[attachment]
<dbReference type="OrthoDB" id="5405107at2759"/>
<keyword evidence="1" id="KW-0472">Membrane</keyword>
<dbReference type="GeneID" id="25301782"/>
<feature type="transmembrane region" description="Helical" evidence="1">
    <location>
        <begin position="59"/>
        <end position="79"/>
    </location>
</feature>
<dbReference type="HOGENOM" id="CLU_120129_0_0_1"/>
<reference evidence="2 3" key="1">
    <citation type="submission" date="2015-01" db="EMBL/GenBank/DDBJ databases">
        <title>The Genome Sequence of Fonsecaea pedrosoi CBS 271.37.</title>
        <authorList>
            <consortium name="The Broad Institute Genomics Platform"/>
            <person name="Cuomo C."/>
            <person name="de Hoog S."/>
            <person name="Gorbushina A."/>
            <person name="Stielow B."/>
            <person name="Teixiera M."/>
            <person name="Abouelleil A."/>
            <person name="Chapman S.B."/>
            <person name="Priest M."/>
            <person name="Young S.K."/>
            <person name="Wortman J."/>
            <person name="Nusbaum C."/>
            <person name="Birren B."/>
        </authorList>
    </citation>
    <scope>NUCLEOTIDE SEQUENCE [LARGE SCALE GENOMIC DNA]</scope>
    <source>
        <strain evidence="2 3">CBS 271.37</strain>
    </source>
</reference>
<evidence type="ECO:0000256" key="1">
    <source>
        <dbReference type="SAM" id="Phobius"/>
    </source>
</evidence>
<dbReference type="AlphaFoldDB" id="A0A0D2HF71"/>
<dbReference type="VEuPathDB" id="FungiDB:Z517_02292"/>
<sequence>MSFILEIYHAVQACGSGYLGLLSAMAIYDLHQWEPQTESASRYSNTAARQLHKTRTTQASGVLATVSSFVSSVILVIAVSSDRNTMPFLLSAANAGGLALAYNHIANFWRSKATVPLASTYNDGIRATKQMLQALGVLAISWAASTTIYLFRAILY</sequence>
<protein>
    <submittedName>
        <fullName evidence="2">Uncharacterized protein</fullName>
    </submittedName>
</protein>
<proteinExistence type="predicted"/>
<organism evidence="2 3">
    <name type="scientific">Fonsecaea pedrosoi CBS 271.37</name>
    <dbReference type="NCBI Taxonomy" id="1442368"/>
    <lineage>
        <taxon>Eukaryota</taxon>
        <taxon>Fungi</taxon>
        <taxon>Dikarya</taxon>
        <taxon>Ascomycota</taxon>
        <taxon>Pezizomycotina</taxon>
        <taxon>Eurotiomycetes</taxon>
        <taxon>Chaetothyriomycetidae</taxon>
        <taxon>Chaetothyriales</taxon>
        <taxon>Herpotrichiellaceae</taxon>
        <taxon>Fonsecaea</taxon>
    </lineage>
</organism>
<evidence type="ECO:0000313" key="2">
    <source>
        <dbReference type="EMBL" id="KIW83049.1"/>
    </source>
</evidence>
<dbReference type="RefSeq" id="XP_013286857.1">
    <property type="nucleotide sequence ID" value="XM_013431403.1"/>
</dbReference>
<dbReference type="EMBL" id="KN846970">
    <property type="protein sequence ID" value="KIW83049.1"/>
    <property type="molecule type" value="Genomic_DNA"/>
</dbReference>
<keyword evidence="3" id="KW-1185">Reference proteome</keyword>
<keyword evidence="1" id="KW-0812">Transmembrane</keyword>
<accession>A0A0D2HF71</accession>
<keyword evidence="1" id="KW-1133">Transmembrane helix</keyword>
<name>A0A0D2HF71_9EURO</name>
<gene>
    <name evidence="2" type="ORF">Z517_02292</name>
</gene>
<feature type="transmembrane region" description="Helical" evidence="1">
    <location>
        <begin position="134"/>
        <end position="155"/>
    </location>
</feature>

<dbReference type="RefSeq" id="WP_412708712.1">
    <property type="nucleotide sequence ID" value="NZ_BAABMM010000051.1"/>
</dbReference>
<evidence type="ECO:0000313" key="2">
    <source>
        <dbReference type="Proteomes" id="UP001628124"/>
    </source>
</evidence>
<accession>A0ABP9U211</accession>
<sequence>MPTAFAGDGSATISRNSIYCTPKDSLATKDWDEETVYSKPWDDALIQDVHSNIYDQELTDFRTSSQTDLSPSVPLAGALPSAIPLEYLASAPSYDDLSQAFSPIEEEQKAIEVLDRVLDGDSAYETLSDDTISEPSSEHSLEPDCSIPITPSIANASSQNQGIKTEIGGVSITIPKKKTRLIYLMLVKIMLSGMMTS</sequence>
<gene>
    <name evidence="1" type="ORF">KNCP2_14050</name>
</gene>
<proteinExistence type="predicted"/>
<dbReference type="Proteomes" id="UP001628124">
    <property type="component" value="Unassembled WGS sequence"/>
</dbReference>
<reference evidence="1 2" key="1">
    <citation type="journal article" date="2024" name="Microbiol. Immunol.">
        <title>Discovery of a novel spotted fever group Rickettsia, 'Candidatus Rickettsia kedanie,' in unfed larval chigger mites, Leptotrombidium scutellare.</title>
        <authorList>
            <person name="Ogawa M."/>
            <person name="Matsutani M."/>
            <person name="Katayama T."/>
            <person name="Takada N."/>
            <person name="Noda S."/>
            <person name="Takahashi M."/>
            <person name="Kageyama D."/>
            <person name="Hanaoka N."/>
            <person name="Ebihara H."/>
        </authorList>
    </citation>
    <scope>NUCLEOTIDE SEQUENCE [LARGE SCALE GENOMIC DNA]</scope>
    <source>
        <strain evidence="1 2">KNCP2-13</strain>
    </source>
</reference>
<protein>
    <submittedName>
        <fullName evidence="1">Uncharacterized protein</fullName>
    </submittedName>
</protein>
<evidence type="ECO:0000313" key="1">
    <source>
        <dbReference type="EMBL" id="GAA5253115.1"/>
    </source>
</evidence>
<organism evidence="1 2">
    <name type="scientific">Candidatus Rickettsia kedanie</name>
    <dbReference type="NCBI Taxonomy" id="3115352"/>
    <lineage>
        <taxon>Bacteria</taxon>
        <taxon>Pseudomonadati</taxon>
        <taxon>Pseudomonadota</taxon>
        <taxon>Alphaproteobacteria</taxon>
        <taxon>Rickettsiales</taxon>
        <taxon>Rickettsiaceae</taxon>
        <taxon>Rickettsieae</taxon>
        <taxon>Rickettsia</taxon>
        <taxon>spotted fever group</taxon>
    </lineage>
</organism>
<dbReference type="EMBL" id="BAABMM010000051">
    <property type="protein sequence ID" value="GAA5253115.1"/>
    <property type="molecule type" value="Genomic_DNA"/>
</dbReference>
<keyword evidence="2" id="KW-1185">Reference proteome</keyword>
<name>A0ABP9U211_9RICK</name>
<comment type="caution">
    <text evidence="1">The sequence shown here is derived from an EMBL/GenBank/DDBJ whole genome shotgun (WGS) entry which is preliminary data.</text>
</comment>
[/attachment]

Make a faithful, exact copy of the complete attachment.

<dbReference type="OrthoDB" id="5405107at2759"/>
<keyword evidence="1" id="KW-0472">Membrane</keyword>
<dbReference type="GeneID" id="25301782"/>
<feature type="transmembrane region" description="Helical" evidence="1">
    <location>
        <begin position="59"/>
        <end position="79"/>
    </location>
</feature>
<dbReference type="HOGENOM" id="CLU_120129_0_0_1"/>
<reference evidence="2 3" key="1">
    <citation type="submission" date="2015-01" db="EMBL/GenBank/DDBJ databases">
        <title>The Genome Sequence of Fonsecaea pedrosoi CBS 271.37.</title>
        <authorList>
            <consortium name="The Broad Institute Genomics Platform"/>
            <person name="Cuomo C."/>
            <person name="de Hoog S."/>
            <person name="Gorbushina A."/>
            <person name="Stielow B."/>
            <person name="Teixiera M."/>
            <person name="Abouelleil A."/>
            <person name="Chapman S.B."/>
            <person name="Priest M."/>
            <person name="Young S.K."/>
            <person name="Wortman J."/>
            <person name="Nusbaum C."/>
            <person name="Birren B."/>
        </authorList>
    </citation>
    <scope>NUCLEOTIDE SEQUENCE [LARGE SCALE GENOMIC DNA]</scope>
    <source>
        <strain evidence="2 3">CBS 271.37</strain>
    </source>
</reference>
<evidence type="ECO:0000256" key="1">
    <source>
        <dbReference type="SAM" id="Phobius"/>
    </source>
</evidence>
<dbReference type="AlphaFoldDB" id="A0A0D2HF71"/>
<dbReference type="VEuPathDB" id="FungiDB:Z517_02292"/>
<sequence>MSFILEIYHAVQACGSGYLGLLSAMAIYDLHQWEPQTESASRYSNTAARQLHKTRTTQASGVLATVSSFVSSVILVIAVSSDRNTMPFLLSAANAGGLALAYNHIANFWRSKATVPLASTYNDGIRATKQMLQALGVLAISWAASTTIYLFRAILY</sequence>
<protein>
    <submittedName>
        <fullName evidence="2">Uncharacterized protein</fullName>
    </submittedName>
</protein>
<proteinExistence type="predicted"/>
<organism evidence="2 3">
    <name type="scientific">Fonsecaea pedrosoi CBS 271.37</name>
    <dbReference type="NCBI Taxonomy" id="1442368"/>
    <lineage>
        <taxon>Eukaryota</taxon>
        <taxon>Fungi</taxon>
        <taxon>Dikarya</taxon>
        <taxon>Ascomycota</taxon>
        <taxon>Pezizomycotina</taxon>
        <taxon>Eurotiomycetes</taxon>
        <taxon>Chaetothyriomycetidae</taxon>
        <taxon>Chaetothyriales</taxon>
        <taxon>Herpotrichiellaceae</taxon>
        <taxon>Fonsecaea</taxon>
    </lineage>
</organism>
<evidence type="ECO:0000313" key="2">
    <source>
        <dbReference type="EMBL" id="KIW83049.1"/>
    </source>
</evidence>
<dbReference type="RefSeq" id="XP_013286857.1">
    <property type="nucleotide sequence ID" value="XM_013431403.1"/>
</dbReference>
<dbReference type="EMBL" id="KN846970">
    <property type="protein sequence ID" value="KIW83049.1"/>
    <property type="molecule type" value="Genomic_DNA"/>
</dbReference>
<keyword evidence="3" id="KW-1185">Reference proteome</keyword>
<keyword evidence="1" id="KW-0812">Transmembrane</keyword>
<accession>A0A0D2HF71</accession>
<keyword evidence="1" id="KW-1133">Transmembrane helix</keyword>
<name>A0A0D2HF71_9EURO</name>
<gene>
    <name evidence="2" type="ORF">Z517_02292</name>
</gene>
<feature type="transmembrane region" description="Helical" evidence="1">
    <location>
        <begin position="134"/>
        <end position="155"/>
    </location>
</feature>

<dbReference type="RefSeq" id="WP_412708712.1">
    <property type="nucleotide sequence ID" value="NZ_BAABMM010000051.1"/>
</dbReference>
<evidence type="ECO:0000313" key="2">
    <source>
        <dbReference type="Proteomes" id="UP001628124"/>
    </source>
</evidence>
<accession>A0ABP9U211</accession>
<sequence>MPTAFAGDGSATISRNSIYCTPKDSLATKDWDEETVYSKPWDDALIQDVHSNIYDQELTDFRTSSQTDLSPSVPLAGALPSAIPLEYLASAPSYDDLSQAFSPIEEEQKAIEVLDRVLDGDSAYETLSDDTISEPSSEHSLEPDCSIPITPSIANASSQNQGIKTEIGGVSITIPKKKTRLIYLMLVKIMLSGMMTS</sequence>
<gene>
    <name evidence="1" type="ORF">KNCP2_14050</name>
</gene>
<proteinExistence type="predicted"/>
<dbReference type="Proteomes" id="UP001628124">
    <property type="component" value="Unassembled WGS sequence"/>
</dbReference>
<reference evidence="1 2" key="1">
    <citation type="journal article" date="2024" name="Microbiol. Immunol.">
        <title>Discovery of a novel spotted fever group Rickettsia, 'Candidatus Rickettsia kedanie,' in unfed larval chigger mites, Leptotrombidium scutellare.</title>
        <authorList>
            <person name="Ogawa M."/>
            <person name="Matsutani M."/>
            <person name="Katayama T."/>
            <person name="Takada N."/>
            <person name="Noda S."/>
            <person name="Takahashi M."/>
            <person name="Kageyama D."/>
            <person name="Hanaoka N."/>
            <person name="Ebihara H."/>
        </authorList>
    </citation>
    <scope>NUCLEOTIDE SEQUENCE [LARGE SCALE GENOMIC DNA]</scope>
    <source>
        <strain evidence="1 2">KNCP2-13</strain>
    </source>
</reference>
<protein>
    <submittedName>
        <fullName evidence="1">Uncharacterized protein</fullName>
    </submittedName>
</protein>
<evidence type="ECO:0000313" key="1">
    <source>
        <dbReference type="EMBL" id="GAA5253115.1"/>
    </source>
</evidence>
<organism evidence="1 2">
    <name type="scientific">Candidatus Rickettsia kedanie</name>
    <dbReference type="NCBI Taxonomy" id="3115352"/>
    <lineage>
        <taxon>Bacteria</taxon>
        <taxon>Pseudomonadati</taxon>
        <taxon>Pseudomonadota</taxon>
        <taxon>Alphaproteobacteria</taxon>
        <taxon>Rickettsiales</taxon>
        <taxon>Rickettsiaceae</taxon>
        <taxon>Rickettsieae</taxon>
        <taxon>Rickettsia</taxon>
        <taxon>spotted fever group</taxon>
    </lineage>
</organism>
<dbReference type="EMBL" id="BAABMM010000051">
    <property type="protein sequence ID" value="GAA5253115.1"/>
    <property type="molecule type" value="Genomic_DNA"/>
</dbReference>
<keyword evidence="2" id="KW-1185">Reference proteome</keyword>
<name>A0ABP9U211_9RICK</name>
<comment type="caution">
    <text evidence="1">The sequence shown here is derived from an EMBL/GenBank/DDBJ whole genome shotgun (WGS) entry which is preliminary data.</text>
</comment>